Descending into Summer’s Dog Days Should Lead Us to Better Care for the Earth
Commentary by Walter Hesford | FāVS News
Henry David Thoreau was an arch transcendentalist, ever ready to find inspiration from the natural world, which he closely observed and in whose joys he participated. I read his journals every morning for uplifting observations on natural phenomena throughout the cycle of the year.
Yet the Dog Days of July and August got him down.
Consider this July 22, 1853, journal entry: “The hottest night,– the last. It was almost impossible to pursue any work out-of-doors yesterday. There were but few men to be seen out. You were prompted often, if working in the sun, to step inside the shade to avoid a sunstroke… . The domestic animals suffer much. Saw a dog which had crawled into a corner and was apparently dying of heat.”
No transcendence here. Just sympathy for those who had to endure the heat, including domestic animals. That dying dog is a graphic illustration of Dog Days, though, since Greco-Roman days, the term has referred to the scorching time of year when Serius, the Dog Star, reigns in the sky along with the sun.
Thoreau’s physical solution for relief during Dog Days was to descend into the muddy bottom of the Concord River, a bottom thick with fresh-water clams with which he played footsies.
Physically and emotionally, he could identify with those who yearned for shade since he often surveyed fields and woodlots.
I can’t claim any physical connection to the farmers, migrant workers, construction workers and others who often toil in the sun without the option of shade. I can only express gratitude for their work, and feel some guilt as I enjoy the fruits of their suffering.
I tend to descend into myself during Dog Days. I sit in our shady backyard drinking gallons of ice coffee and nodding over mysteries.
I cancelled the summer sessions of an interfaith discussion group I host. As proof that I was too zonked by the heat to host a discussion, I offered this: during the first hot Saturday evening in July, I watched “Beach Blanket Bingo” on Spokane’s Channel 7 until the air outside cooled down enough for us to start drawing it in through a fan.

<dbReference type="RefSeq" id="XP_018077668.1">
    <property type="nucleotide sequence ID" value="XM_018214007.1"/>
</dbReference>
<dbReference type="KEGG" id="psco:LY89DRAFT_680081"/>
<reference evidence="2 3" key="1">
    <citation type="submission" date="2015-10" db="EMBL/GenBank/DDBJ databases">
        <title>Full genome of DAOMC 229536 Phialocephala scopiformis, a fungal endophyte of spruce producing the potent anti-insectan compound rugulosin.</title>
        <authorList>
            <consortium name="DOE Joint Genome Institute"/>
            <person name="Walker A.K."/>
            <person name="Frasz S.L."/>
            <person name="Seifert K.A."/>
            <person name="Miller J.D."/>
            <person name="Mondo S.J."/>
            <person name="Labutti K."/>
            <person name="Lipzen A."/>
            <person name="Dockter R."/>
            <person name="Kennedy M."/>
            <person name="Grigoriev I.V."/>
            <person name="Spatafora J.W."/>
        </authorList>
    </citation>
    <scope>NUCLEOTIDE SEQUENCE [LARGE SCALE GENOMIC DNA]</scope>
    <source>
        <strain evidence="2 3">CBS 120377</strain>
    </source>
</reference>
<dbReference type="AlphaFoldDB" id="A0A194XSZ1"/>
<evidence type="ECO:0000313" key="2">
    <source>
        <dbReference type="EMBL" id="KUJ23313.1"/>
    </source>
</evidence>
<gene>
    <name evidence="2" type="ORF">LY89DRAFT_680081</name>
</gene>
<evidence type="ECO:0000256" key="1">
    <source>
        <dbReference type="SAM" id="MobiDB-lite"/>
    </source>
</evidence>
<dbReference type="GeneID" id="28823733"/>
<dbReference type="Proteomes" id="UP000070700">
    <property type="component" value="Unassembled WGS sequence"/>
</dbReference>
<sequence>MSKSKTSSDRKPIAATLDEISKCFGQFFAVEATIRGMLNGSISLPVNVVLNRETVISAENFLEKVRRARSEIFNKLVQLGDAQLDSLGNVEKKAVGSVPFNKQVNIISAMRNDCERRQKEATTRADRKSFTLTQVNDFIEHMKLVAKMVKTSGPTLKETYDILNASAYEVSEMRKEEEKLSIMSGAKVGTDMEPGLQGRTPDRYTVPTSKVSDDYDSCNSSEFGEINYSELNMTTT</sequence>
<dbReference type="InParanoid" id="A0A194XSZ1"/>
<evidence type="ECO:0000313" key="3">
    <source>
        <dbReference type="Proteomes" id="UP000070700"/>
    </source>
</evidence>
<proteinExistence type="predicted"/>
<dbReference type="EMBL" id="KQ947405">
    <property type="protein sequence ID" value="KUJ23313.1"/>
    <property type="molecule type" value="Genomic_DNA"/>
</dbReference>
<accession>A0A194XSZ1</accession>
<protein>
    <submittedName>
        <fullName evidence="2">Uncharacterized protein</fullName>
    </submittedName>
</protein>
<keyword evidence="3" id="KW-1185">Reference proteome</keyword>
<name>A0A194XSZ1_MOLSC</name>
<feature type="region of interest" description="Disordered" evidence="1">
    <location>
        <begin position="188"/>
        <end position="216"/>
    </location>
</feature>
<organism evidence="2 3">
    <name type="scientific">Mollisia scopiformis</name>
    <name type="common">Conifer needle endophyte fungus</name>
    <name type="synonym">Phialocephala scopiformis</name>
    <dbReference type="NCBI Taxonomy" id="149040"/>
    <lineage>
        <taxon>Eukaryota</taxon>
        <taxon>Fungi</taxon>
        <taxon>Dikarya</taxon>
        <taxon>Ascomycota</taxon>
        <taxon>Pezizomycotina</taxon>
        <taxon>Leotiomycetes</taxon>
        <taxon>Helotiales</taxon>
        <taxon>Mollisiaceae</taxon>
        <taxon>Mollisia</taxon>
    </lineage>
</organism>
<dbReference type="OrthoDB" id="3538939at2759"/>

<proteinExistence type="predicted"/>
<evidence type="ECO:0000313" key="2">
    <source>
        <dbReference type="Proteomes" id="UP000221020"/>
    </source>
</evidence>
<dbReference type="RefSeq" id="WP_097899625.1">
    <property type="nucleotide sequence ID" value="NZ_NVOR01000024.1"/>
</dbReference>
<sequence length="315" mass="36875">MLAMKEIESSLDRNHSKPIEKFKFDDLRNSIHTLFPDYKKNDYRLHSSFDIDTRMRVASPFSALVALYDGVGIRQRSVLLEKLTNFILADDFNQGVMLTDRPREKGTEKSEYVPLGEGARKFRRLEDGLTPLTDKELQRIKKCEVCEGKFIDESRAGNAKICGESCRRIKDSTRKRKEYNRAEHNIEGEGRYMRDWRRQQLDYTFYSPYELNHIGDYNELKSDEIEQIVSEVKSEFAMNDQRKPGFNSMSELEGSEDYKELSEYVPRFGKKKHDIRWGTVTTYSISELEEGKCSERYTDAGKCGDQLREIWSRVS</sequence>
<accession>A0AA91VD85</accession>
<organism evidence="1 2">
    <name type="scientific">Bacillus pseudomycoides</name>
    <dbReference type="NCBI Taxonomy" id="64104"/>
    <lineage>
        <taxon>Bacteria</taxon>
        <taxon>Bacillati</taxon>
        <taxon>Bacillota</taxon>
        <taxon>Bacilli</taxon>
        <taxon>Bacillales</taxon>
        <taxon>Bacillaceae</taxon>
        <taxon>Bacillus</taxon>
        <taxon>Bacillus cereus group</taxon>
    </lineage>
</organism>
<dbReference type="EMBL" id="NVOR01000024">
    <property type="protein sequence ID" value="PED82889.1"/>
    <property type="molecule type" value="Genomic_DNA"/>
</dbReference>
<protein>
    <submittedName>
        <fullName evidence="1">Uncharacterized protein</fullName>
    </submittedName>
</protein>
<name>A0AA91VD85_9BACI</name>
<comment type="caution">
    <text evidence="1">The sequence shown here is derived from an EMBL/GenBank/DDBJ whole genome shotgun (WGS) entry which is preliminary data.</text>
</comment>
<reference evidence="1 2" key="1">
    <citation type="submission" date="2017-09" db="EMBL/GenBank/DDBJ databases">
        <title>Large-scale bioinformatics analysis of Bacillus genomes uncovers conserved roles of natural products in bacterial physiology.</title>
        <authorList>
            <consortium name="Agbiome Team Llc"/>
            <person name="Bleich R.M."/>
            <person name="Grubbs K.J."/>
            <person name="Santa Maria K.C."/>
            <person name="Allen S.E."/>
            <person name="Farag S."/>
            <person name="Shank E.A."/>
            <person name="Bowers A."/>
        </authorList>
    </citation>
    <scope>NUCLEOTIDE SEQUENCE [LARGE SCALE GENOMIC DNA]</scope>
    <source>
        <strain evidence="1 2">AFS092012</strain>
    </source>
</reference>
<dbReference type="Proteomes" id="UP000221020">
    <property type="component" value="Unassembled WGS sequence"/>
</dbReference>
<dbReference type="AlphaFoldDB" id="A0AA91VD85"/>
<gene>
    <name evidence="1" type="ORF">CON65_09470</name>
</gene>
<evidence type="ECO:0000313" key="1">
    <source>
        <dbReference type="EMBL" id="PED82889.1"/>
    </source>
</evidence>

Some might claim that in the Inland Northwest the nights are not hot enough and the air is not humid enough to create that real wrap-around Dog Day experience from which night and shade offer little respite.
Still, I don’t have to remind Inland Northwest readers how sustained the heat can be here, and how intense and oppressive it can be, especially if one of those bubbles occurs, and especially when wild fires add smoke to the atmosphere.
I’m sure more of us will have to get air conditioners. I heard someone on NPR who warned of warmer days and years to come note that air conditioners were not good long-term fixes since they didn’t really cool the air but just redistributed it, sending hot air out the window. No wonder cities with all their air conditioners are hotter. No wonder those living in poorer areas surrounded by city streets suffer the most.
And no wonder that poorer countries bearing the brunt of climate change and with it terrible and terribly long Dog Days suffer even more. What can one do but have compassion, try to reduce our carbon footprint by consuming less, call for reparations from heavily polluting countries such as the U.S. and advocate for the end of the use of fossil fuels world-wide?
I doubt that there is a specific Dog Day theology or designated Dog Day spiritual practices. If there were, they would surely not involve trying to transcend the concerns of this Earth. Rather, this theology and these practices would encourage us to care for the warming earth and all its creatures.